Taxonomy vs. Folksonomy
According to Bob Doyle, Webmaster of and an EContent contributing editor, there is no real taxonomy in folksonomy—instead, it's a "flat," bottom-up vocabulary with no categorical hierarchies. True taxonomies rely on a stable hierarchy of knowledge thought out in advance. As a top-down system, taxonomies rely heavily on centralized control of the structure and vocabulary, since findability hinges on uniform classification.

Traditional taxonomies have their limitations, and according to Reynolds, digital searchers are ready to break free from the "tyranny of the searchbots." For static information—entries in an encyclopedia, for instance, or books in a library—a taxonomy makes it easier to put everything in its place. Dynamic information—RSS feeds, blogs, or any of the other ways to stream content virtually—needs a more flexible categorization that can quickly adapt to change. Folksonomy "is built from the ground up by real users," says' Fralic, "and often much more interesting, timely, and focused, as a result."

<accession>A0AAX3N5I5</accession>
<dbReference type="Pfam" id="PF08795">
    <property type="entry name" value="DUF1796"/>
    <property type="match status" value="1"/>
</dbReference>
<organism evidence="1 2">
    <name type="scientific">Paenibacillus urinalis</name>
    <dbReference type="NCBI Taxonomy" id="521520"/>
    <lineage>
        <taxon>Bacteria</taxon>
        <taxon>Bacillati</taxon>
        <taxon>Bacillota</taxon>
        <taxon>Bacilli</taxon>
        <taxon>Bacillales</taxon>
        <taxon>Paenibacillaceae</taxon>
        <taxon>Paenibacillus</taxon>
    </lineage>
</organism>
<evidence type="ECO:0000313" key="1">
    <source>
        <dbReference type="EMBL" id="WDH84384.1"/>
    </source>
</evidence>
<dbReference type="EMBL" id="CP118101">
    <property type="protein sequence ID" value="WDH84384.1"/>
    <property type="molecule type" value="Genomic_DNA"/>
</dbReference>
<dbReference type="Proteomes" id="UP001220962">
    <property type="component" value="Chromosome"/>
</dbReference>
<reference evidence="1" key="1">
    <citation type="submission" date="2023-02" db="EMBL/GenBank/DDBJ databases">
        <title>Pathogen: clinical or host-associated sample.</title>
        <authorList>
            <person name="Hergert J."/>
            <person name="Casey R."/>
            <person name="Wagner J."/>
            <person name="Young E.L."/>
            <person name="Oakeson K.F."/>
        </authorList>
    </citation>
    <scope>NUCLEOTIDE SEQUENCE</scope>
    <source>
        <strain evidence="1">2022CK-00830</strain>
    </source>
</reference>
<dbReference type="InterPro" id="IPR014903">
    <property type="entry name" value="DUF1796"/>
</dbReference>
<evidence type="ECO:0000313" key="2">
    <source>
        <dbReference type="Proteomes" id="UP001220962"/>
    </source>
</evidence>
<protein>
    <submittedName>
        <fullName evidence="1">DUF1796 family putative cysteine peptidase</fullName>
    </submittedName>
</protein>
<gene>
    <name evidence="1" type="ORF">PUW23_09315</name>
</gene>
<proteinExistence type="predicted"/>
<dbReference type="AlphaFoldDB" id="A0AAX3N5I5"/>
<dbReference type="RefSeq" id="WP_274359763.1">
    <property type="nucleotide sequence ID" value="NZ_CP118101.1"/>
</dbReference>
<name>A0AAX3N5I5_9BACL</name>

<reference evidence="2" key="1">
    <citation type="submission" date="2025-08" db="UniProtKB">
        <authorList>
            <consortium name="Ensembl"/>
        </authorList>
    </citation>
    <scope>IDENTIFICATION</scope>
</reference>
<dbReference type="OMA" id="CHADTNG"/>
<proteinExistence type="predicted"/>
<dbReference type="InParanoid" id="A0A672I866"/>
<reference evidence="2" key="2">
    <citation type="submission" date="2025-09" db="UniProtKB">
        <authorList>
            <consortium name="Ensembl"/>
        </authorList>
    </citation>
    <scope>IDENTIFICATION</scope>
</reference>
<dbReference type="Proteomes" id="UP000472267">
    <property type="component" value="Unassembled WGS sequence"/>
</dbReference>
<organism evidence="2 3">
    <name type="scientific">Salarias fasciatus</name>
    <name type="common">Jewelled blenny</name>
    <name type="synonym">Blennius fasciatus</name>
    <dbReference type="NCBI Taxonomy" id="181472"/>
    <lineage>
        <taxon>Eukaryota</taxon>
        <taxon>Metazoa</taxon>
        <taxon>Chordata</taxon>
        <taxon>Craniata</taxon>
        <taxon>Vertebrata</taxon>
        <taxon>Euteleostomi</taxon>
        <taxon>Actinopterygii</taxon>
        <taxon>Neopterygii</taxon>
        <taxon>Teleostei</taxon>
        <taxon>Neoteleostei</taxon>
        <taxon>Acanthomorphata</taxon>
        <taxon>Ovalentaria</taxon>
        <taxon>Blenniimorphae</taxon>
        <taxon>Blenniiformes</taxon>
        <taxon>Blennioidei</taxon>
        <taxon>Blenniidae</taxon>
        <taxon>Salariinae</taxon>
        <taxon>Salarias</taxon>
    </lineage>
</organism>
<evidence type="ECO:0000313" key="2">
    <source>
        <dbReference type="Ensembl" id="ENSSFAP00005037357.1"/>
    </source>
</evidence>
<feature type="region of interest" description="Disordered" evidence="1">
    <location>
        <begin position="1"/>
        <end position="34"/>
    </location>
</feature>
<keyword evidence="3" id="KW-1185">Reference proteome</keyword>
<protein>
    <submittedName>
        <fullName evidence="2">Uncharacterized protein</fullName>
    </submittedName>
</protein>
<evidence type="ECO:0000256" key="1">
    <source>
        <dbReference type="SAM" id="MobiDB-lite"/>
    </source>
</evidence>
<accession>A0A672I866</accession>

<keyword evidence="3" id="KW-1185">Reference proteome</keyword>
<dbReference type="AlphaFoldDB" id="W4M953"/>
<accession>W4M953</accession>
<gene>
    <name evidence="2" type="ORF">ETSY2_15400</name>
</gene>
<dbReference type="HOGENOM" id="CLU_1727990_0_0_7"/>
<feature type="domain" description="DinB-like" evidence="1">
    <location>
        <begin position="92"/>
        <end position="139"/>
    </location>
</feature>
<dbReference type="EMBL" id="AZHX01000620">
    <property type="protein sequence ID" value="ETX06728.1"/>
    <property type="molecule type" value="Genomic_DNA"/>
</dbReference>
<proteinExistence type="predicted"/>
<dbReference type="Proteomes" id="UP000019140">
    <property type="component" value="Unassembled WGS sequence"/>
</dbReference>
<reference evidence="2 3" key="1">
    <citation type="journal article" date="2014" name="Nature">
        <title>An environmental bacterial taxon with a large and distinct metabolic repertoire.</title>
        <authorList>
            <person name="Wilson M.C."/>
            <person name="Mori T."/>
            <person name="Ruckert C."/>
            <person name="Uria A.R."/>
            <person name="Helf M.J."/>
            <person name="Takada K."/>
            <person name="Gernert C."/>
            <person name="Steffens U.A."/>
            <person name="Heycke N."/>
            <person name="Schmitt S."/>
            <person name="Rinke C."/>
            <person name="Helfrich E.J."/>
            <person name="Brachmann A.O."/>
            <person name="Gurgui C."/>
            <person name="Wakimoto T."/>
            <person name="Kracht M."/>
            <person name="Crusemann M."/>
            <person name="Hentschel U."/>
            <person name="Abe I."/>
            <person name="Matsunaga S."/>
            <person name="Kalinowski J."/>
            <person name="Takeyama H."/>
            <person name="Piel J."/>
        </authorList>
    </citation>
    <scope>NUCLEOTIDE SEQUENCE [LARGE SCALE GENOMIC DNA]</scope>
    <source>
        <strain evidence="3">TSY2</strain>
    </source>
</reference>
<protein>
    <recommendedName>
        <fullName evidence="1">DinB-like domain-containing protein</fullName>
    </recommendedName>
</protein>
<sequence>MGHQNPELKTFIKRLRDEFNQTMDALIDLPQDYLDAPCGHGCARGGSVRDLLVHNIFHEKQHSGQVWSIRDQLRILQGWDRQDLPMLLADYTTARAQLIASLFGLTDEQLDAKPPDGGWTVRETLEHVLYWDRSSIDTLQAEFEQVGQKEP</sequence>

While folksonomy's flat structure might seem limitless (and unwieldy) in its spread, most people do feel compelled to add some coherence and organization to their personal tagging systems. Most folksonomists pattern their tags after others'. It makes sense, even for regular folks: for information to be found by the maximum number of searchers, its tags have to make sense to searchers. 

David Weinberger, who created one of folksonomy's most blogged-about analogies, compared the traditional taxonomical structure to a tree—the trunk is the central organization, and the leaves are the individual pieces of data. In a traditional taxonomy, the trunk of the tree is the controlled vocabulary, with each branch leading to a leaf. "Folksonomies are one way to organize the leaves," writes Weinberger. "The leaves are the individual resources that are being tagged and can be linked and organized in an indefinite number of ways . . . The point of the leaves is they let everyone organize in ways that are useful to them."

Peter Morville, who authored Ambient Findability and is one of the blogosphere's leading opponents to folksonomy, finds little value in user-generated tags. "It's so much easier to drag and drop an email message into a folder than it is to construct keywords that define its aboutness," said Morville in an interview with Gene Smith for the tagging blog "You're It!"